EDITORIAL: If 2018 is anything to go by, expect more market and currency volatility in 2019
Wild swings show rand’s vulnerability to bouts of global volatility as it is one of the most heavily traded emerging-market currencies
It’s hard to believe that financial markets are ending 2018 pretty much the same way they signed off in 2017.
This time last year, Cyril Ramaphosa had just pipped Nkosazana Dlamini-Zuma to the presidency of the ANC, to the relief of currency markets.
Just as a measure of the uncertainty of the time, on December 15 2017, days before Ramaphosa’s victory, the rand’s two-week implied volatility against the dollar jumped to 32%, the most among all major currencies tracked by Bloomberg and the wildest since the height of the global financial crisis almost a decade ago.
While Ramaphosa’s victory and the ensuing period of Ramaphoria — a misplaced perception that the change of leader would magically transform SA’s prospects — meant the rand recovered to trade at its strongest levels in almost three years, this was by no means the end of wild swings.
And who knows what drama local politics has in store ahead of the elections? Will Ramaphosa be more confident and decisive, or will he let the EFF drive the ANC into more dangerous populist territory?
Over the following months, a combination of local policy blunders and global events meant the currency would continue to behave erratically.
In the past year, it’s traded between R11.51/$ and R15.70/$ – a range of about 27%. On Wednesday, its two-week implied volatility reached 16%, having climbed above 20% earlier in December, the most since September when emerging markets were in turmoil.
While only half the levels seen in the middle of the power struggle in Nasrec, these are still the wildest swings of any major currency and demonstrate the rand’s particular vulnerability to bouts of volatility globally, due to its status as one of the most heavily traded emerging-market currencies.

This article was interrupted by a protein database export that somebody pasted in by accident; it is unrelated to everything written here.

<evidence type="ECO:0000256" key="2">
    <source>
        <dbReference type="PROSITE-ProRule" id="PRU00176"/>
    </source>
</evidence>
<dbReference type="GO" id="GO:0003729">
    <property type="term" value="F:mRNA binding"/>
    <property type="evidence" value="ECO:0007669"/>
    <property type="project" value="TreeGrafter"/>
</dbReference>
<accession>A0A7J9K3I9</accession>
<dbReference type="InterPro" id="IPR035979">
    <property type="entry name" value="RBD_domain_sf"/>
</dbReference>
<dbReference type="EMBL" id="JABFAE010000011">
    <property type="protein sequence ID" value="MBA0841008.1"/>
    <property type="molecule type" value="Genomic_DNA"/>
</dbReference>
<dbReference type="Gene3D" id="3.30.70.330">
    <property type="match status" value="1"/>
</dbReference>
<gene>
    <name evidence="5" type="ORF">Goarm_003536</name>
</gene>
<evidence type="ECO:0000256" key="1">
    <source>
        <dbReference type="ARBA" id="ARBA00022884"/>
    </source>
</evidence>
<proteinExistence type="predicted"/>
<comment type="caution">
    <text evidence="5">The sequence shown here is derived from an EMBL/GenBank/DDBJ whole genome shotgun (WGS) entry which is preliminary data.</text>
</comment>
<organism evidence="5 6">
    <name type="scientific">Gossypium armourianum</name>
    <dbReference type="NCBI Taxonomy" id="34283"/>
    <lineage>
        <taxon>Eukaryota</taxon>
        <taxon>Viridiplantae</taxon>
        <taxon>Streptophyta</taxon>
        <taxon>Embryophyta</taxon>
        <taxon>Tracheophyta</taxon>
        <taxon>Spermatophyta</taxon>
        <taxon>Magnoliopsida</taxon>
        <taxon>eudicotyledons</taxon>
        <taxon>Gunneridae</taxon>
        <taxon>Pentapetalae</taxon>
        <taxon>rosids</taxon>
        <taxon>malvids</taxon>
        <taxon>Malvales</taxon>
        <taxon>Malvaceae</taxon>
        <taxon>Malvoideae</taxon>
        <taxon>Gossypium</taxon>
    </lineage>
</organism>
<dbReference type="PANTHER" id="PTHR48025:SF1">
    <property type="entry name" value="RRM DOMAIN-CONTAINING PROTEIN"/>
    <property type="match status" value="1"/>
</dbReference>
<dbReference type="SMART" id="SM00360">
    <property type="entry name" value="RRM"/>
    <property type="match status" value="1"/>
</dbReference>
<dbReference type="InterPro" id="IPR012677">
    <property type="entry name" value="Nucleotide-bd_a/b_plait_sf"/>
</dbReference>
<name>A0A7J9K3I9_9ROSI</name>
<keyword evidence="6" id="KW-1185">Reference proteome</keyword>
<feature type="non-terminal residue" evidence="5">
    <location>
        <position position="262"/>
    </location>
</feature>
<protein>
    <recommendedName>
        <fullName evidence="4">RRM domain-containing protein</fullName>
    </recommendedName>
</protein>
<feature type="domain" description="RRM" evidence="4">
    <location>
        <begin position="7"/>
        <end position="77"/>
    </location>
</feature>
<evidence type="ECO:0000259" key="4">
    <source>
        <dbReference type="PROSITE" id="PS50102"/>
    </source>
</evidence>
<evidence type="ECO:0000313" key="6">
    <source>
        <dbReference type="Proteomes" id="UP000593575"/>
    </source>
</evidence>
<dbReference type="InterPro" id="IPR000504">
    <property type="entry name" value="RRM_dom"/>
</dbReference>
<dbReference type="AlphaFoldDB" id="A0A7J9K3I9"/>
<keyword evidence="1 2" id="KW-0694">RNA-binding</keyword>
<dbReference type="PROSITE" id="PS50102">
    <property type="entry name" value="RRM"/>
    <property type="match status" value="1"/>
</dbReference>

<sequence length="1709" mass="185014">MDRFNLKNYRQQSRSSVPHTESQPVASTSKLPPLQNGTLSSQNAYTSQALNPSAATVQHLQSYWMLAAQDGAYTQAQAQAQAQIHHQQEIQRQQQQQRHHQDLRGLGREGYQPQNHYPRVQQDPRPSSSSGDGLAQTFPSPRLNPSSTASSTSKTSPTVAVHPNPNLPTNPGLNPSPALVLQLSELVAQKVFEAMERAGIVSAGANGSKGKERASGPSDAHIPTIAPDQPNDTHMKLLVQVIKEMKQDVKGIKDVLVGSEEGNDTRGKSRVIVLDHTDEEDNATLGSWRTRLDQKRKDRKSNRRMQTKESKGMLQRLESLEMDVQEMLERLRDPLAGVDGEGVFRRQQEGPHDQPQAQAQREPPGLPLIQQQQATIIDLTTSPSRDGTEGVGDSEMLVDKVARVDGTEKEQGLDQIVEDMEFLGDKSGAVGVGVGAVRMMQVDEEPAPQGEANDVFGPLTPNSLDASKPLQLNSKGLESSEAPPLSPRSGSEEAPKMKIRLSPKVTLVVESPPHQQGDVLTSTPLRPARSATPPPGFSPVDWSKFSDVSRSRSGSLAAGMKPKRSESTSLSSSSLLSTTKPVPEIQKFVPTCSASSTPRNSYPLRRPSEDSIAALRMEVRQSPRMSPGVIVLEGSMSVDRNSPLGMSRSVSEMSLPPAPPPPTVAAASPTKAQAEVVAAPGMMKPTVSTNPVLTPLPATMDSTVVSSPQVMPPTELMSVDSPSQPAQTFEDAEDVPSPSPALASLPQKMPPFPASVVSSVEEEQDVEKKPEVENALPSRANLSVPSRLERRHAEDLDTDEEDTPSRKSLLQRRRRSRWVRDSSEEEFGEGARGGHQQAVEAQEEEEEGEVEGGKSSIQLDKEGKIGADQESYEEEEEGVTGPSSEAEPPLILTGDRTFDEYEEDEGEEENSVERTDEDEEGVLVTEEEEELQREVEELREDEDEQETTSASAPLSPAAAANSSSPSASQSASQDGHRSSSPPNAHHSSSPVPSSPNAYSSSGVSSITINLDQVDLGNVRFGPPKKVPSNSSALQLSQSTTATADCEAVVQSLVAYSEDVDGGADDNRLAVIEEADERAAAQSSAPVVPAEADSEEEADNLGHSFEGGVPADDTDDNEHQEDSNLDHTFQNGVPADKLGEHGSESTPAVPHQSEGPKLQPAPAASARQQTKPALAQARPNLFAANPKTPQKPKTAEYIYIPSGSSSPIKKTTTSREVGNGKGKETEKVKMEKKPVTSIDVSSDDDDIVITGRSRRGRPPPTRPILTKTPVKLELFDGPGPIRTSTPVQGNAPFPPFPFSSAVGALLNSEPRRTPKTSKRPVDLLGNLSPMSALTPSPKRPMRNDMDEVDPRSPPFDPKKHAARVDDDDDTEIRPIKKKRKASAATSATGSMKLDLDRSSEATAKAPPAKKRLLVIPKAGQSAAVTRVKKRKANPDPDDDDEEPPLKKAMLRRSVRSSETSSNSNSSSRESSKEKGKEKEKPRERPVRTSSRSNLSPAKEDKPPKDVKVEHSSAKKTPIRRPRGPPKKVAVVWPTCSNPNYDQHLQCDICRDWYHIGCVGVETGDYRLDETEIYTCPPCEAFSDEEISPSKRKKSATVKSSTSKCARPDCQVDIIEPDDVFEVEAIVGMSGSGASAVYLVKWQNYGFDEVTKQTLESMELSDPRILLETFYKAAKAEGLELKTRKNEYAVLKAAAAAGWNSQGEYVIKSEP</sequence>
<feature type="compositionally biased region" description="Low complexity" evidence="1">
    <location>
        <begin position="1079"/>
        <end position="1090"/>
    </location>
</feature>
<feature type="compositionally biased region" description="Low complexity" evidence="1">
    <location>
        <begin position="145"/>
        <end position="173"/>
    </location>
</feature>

Members of the Reserve Bank’s monetary policy committee are probably looking at this with some degree of vindication.
When they decided to raise interest rates in November, one of the criticisms they faced was that it didn’t make sense for them to do this while the rand was relatively stable and oil prices had dropped markedly.
They insisted that their concern was not what the oil price or the rand were doing in October or November, but rather the outlook for inflation in the longer term. And in any case, they argued, volatility would return. And so it has come to pass.
It has been an interesting year for markets overall.
The S&P 500 is down about 5% this year. Other than a small drop of less than 1% in 2015, this will be the first since 2008 when the global financial crisis was heading towards its peak.
This is not a statistic one can immediately reconcile with reports of a booming US economy and historically low unemployment. This also comes in a year when US companies received a major tax cut from the Trump administration.
Lower stocks and trends in bond markets, where for example yields on five-year bonds dipped below those on notes that mature in two years, have given rise to concern that the US may well be headed for a recession.
Among our traditional trading partners, there is the drama that is the UK’s pending departure from the EU, which has made the pound even harder to predict than the rand. Headlines about the stockpiling of medicines to thousands of troops being on standby in the event of chaos caused by a no-deal Brexit just highlight how badly things can get between now and March 29.
The Financial Times reported that analysts were predicting that the pound could trade anywhere between $1.10 and $1.59 depending on how the process is managed. It should be no big shock if the rand gets caught up in all of that.
And who knows what drama local politics has in store ahead of the elections? Will Ramaphosa be more confident and decisive, or will he let the EFF drive the ANC into more dangerous populist territory? And Eskom? Will the politicians finally show some sense of urgency to fix the utility or will we be hostage to their electoral ambitions, meaning nothing gets done before the elections? Will the lights stay on until Ramaphosa gets his mandate?
And which emerging market will throw its peers off course this year? Russia, Turkey, Argentina?
Unless one was betting on more more volatility, only the brave will dare try to predict where the markets will take us in 2019, or the remainder of 2018 for that matter.